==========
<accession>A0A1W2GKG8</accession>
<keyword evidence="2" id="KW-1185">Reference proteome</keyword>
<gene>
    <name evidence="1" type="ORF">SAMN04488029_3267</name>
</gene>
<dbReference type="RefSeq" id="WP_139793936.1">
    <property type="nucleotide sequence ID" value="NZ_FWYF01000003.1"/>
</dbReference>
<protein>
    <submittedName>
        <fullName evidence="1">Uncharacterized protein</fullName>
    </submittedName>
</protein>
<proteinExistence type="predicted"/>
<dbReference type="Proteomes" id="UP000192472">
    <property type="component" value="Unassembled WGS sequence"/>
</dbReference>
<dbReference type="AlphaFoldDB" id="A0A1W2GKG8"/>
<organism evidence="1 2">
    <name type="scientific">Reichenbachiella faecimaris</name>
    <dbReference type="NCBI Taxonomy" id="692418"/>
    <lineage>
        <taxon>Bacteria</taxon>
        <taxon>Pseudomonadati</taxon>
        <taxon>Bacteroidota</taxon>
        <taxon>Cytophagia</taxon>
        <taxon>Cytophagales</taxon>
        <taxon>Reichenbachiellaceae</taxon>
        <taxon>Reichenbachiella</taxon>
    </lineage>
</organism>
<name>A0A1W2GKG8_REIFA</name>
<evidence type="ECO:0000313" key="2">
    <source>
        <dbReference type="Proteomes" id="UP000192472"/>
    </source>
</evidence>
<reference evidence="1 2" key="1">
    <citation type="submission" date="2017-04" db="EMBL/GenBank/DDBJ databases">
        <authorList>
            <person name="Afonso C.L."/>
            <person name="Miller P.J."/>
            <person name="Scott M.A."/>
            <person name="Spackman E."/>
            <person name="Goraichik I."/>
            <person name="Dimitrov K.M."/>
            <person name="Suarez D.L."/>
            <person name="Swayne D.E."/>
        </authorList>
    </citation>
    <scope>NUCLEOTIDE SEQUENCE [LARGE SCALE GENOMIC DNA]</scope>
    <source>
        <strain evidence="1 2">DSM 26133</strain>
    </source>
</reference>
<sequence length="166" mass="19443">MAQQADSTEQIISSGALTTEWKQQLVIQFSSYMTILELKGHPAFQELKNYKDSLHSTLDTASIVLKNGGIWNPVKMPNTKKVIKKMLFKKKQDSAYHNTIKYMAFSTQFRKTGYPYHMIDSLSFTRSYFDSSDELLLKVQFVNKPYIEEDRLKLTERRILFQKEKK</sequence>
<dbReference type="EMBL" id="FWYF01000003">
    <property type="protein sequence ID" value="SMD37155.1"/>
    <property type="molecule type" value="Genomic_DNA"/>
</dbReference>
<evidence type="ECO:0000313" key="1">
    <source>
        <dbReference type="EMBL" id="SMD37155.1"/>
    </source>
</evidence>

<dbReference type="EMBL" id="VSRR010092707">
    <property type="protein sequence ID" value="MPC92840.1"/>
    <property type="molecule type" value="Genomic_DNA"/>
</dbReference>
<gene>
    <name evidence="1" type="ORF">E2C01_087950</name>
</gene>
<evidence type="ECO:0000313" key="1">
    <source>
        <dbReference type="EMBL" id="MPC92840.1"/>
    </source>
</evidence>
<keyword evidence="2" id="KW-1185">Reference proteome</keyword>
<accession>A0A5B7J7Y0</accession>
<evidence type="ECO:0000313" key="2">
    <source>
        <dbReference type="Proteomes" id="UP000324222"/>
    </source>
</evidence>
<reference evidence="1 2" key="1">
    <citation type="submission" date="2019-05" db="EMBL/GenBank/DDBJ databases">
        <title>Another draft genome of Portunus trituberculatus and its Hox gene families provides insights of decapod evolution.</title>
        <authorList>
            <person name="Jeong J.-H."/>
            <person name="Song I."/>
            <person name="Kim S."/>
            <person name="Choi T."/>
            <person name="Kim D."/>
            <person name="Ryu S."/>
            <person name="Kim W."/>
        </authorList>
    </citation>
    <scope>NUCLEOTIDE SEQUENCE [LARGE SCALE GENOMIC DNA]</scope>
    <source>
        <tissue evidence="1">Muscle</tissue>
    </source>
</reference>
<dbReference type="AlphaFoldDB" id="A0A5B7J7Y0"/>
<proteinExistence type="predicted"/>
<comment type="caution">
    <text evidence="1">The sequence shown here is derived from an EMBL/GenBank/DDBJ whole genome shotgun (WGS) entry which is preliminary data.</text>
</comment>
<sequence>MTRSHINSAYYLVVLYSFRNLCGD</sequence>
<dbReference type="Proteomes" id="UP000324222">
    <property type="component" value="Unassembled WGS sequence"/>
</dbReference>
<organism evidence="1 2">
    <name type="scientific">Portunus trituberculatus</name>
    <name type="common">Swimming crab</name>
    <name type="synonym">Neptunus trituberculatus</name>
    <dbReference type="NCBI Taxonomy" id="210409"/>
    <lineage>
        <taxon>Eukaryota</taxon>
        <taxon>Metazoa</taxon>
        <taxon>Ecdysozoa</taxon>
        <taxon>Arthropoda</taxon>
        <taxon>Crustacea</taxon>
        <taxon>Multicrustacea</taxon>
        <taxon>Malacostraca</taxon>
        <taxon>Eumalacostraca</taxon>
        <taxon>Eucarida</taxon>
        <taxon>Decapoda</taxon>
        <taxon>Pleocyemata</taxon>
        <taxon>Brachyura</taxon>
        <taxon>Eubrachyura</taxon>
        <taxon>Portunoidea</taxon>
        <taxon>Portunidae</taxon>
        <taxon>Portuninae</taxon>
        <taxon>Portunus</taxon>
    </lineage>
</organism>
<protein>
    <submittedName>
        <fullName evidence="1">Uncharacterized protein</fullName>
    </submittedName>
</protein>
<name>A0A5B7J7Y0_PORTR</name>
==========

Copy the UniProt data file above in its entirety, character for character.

<accession>A0A1W2GKG8</accession>
<keyword evidence="2" id="KW-1185">Reference proteome</keyword>
<gene>
    <name evidence="1" type="ORF">SAMN04488029_3267</name>
</gene>
<dbReference type="RefSeq" id="WP_139793936.1">
    <property type="nucleotide sequence ID" value="NZ_FWYF01000003.1"/>
</dbReference>
<protein>
    <submittedName>
        <fullName evidence="1">Uncharacterized protein</fullName>
    </submittedName>
</protein>
<proteinExistence type="predicted"/>
<dbReference type="Proteomes" id="UP000192472">
    <property type="component" value="Unassembled WGS sequence"/>
</dbReference>
<dbReference type="AlphaFoldDB" id="A0A1W2GKG8"/>
<organism evidence="1 2">
    <name type="scientific">Reichenbachiella faecimaris</name>
    <dbReference type="NCBI Taxonomy" id="692418"/>
    <lineage>
        <taxon>Bacteria</taxon>
        <taxon>Pseudomonadati</taxon>
        <taxon>Bacteroidota</taxon>
        <taxon>Cytophagia</taxon>
        <taxon>Cytophagales</taxon>
        <taxon>Reichenbachiellaceae</taxon>
        <taxon>Reichenbachiella</taxon>
    </lineage>
</organism>
<name>A0A1W2GKG8_REIFA</name>
<evidence type="ECO:0000313" key="2">
    <source>
        <dbReference type="Proteomes" id="UP000192472"/>
    </source>
</evidence>
<reference evidence="1 2" key="1">
    <citation type="submission" date="2017-04" db="EMBL/GenBank/DDBJ databases">
        <authorList>
            <person name="Afonso C.L."/>
            <person name="Miller P.J."/>
            <person name="Scott M.A."/>
            <person name="Spackman E."/>
            <person name="Goraichik I."/>
            <person name="Dimitrov K.M."/>
            <person name="Suarez D.L."/>
            <person name="Swayne D.E."/>
        </authorList>
    </citation>
    <scope>NUCLEOTIDE SEQUENCE [LARGE SCALE GENOMIC DNA]</scope>
    <source>
        <strain evidence="1 2">DSM 26133</strain>
    </source>
</reference>
<sequence length="166" mass="19443">MAQQADSTEQIISSGALTTEWKQQLVIQFSSYMTILELKGHPAFQELKNYKDSLHSTLDTASIVLKNGGIWNPVKMPNTKKVIKKMLFKKKQDSAYHNTIKYMAFSTQFRKTGYPYHMIDSLSFTRSYFDSSDELLLKVQFVNKPYIEEDRLKLTERRILFQKEKK</sequence>
<dbReference type="EMBL" id="FWYF01000003">
    <property type="protein sequence ID" value="SMD37155.1"/>
    <property type="molecule type" value="Genomic_DNA"/>
</dbReference>
<evidence type="ECO:0000313" key="1">
    <source>
        <dbReference type="EMBL" id="SMD37155.1"/>
    </source>
</evidence>

<dbReference type="EMBL" id="VSRR010092707">
    <property type="protein sequence ID" value="MPC92840.1"/>
    <property type="molecule type" value="Genomic_DNA"/>
</dbReference>
<gene>
    <name evidence="1" type="ORF">E2C01_087950</name>
</gene>
<evidence type="ECO:0000313" key="1">
    <source>
        <dbReference type="EMBL" id="MPC92840.1"/>
    </source>
</evidence>
<keyword evidence="2" id="KW-1185">Reference proteome</keyword>
<accession>A0A5B7J7Y0</accession>
<evidence type="ECO:0000313" key="2">
    <source>
        <dbReference type="Proteomes" id="UP000324222"/>
    </source>
</evidence>
<reference evidence="1 2" key="1">
    <citation type="submission" date="2019-05" db="EMBL/GenBank/DDBJ databases">
        <title>Another draft genome of Portunus trituberculatus and its Hox gene families provides insights of decapod evolution.</title>
        <authorList>
            <person name="Jeong J.-H."/>
            <person name="Song I."/>
            <person name="Kim S."/>
            <person name="Choi T."/>
            <person name="Kim D."/>
            <person name="Ryu S."/>
            <person name="Kim W."/>
        </authorList>
    </citation>
    <scope>NUCLEOTIDE SEQUENCE [LARGE SCALE GENOMIC DNA]</scope>
    <source>
        <tissue evidence="1">Muscle</tissue>
    </source>
</reference>
<dbReference type="AlphaFoldDB" id="A0A5B7J7Y0"/>
<proteinExistence type="predicted"/>
<comment type="caution">
    <text evidence="1">The sequence shown here is derived from an EMBL/GenBank/DDBJ whole genome shotgun (WGS) entry which is preliminary data.</text>
</comment>
<sequence>MTRSHINSAYYLVVLYSFRNLCGD</sequence>
<dbReference type="Proteomes" id="UP000324222">
    <property type="component" value="Unassembled WGS sequence"/>
</dbReference>
<organism evidence="1 2">
    <name type="scientific">Portunus trituberculatus</name>
    <name type="common">Swimming crab</name>
    <name type="synonym">Neptunus trituberculatus</name>
    <dbReference type="NCBI Taxonomy" id="210409"/>
    <lineage>
        <taxon>Eukaryota</taxon>
        <taxon>Metazoa</taxon>
        <taxon>Ecdysozoa</taxon>
        <taxon>Arthropoda</taxon>
        <taxon>Crustacea</taxon>
        <taxon>Multicrustacea</taxon>
        <taxon>Malacostraca</taxon>
        <taxon>Eumalacostraca</taxon>
        <taxon>Eucarida</taxon>
        <taxon>Decapoda</taxon>
        <taxon>Pleocyemata</taxon>
        <taxon>Brachyura</taxon>
        <taxon>Eubrachyura</taxon>
        <taxon>Portunoidea</taxon>
        <taxon>Portunidae</taxon>
        <taxon>Portuninae</taxon>
        <taxon>Portunus</taxon>
    </lineage>
</organism>
<protein>
    <submittedName>
        <fullName evidence="1">Uncharacterized protein</fullName>
    </submittedName>
</protein>
<name>A0A5B7J7Y0_PORTR</name>